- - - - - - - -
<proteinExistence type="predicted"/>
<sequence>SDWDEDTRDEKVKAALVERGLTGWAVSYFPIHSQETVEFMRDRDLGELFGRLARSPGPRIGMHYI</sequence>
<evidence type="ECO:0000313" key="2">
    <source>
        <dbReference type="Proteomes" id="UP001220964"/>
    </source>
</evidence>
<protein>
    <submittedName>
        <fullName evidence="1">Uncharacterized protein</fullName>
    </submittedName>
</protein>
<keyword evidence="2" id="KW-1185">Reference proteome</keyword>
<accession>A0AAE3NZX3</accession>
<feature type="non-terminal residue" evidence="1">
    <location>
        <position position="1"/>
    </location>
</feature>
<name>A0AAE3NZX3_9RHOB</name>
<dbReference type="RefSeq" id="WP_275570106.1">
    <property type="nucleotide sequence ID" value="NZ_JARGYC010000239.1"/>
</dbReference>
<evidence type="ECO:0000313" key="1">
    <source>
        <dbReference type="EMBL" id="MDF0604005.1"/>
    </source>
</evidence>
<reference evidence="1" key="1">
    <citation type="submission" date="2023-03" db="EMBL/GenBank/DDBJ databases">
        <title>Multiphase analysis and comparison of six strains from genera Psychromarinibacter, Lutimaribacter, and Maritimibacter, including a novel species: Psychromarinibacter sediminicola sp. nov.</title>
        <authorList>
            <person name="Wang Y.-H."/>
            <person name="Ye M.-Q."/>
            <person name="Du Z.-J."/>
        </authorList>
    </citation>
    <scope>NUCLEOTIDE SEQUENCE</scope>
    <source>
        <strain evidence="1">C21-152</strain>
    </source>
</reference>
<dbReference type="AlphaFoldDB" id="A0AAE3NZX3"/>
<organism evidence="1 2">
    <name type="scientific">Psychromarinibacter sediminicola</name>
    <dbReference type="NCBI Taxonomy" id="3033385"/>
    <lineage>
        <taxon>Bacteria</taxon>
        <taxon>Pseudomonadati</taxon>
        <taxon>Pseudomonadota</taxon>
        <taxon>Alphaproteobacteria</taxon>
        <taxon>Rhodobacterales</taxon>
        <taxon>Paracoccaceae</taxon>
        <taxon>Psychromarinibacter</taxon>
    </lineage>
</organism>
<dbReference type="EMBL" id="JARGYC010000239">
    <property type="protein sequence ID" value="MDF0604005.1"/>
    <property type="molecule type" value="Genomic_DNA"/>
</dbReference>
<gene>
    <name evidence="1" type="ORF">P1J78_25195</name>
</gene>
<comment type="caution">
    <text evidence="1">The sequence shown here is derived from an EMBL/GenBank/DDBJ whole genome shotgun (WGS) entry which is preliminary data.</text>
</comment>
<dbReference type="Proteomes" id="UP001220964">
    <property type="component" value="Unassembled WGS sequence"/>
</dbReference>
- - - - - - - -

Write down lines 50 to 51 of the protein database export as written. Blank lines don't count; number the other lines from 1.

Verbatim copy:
        <taxon>Pseudomonadota</taxon>
        <taxon>Alphaproteobacteria</taxon>